Take part in the liberal arts tradition while critically examining it. Explore the meaning of the liberal arts from its origins to the present.

This Pathway, by exploring the meaning of the liberal arts from its historical origins to the present, will allow students to make informed assessments of the continuing relevance of the liberal arts as a model for higher education and engaged citizenship. What does it mean to say that Connecticut College is a liberal arts college? Where does this model come from? What is its significance today and what might it look like a century from now? By requiring students to engage with disciplines represented by the seven traditional areas of the liberal arts, this Pathway offers students the opportunity to take part in the liberal arts tradition while critically examining it.

While students will construct their own animating questions, some possible examples might be:

  • What does one need to know to be a free person?
  • What is the relationship between the arts and sciences?
  • What are the social implications of providing a liberal arts education?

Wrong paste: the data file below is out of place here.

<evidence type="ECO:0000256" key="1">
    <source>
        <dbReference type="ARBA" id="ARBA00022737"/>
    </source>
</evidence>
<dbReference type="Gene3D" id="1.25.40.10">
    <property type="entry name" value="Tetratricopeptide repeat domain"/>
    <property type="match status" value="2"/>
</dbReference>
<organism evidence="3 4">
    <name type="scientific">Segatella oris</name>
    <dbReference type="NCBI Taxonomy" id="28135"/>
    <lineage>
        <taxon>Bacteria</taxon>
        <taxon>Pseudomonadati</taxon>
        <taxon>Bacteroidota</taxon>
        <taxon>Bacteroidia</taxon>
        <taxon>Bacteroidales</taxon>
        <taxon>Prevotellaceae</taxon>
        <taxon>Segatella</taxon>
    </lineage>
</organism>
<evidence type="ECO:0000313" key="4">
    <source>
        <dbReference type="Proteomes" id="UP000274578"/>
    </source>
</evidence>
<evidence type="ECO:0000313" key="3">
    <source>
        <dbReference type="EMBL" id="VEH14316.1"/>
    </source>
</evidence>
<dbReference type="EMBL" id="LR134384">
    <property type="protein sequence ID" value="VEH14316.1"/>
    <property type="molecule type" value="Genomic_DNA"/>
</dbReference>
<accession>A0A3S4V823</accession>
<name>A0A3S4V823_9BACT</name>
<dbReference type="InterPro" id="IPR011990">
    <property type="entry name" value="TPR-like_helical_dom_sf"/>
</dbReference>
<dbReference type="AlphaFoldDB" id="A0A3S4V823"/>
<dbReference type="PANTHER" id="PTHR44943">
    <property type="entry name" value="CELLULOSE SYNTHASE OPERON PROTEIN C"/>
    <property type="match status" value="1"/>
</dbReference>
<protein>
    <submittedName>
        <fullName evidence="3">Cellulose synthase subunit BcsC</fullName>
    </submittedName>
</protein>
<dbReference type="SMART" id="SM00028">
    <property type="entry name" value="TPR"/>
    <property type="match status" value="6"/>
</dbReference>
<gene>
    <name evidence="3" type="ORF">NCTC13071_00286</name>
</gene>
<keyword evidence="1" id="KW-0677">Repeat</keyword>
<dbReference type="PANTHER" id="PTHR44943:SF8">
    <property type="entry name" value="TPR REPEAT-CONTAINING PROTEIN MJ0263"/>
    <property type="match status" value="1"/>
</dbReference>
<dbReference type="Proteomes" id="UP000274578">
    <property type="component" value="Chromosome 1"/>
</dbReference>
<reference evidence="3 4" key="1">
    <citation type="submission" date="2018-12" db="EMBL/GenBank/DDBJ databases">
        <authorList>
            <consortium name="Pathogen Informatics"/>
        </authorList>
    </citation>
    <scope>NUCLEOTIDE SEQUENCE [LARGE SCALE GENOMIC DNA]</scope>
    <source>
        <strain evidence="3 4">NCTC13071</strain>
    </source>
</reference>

• Is the liberal arts constrained by its Western origins?

Thematic Inquiry

The Thematic Inquiry will be a single team-taught course, consisting of six two-week units. The course will open with two related questions: “What does the liberal arts mean? Why did I choose to attend a liberal arts college?” The course will culminate with students stating their animating questions and proposing their future Curricular Itinerary and Global/Local Engagement. Units will typically include an overview of the origins of the liberal arts; the cultural and political context of the liberal arts (including athletics); mathematics and the liberal arts; astronomy and the liberal arts; music (or some other creative art); and philosophy or theology. The overall purpose of the course is to provide a thoughtful and unified introduction to the liberal arts, from which students will branch out to consider a wide variety of disciplines and animating questions.

Global/Local Engagement

Each Pathway requires students to pursue purposeful engagement in a local or international context, such as study away, an internship, or community-based learning.

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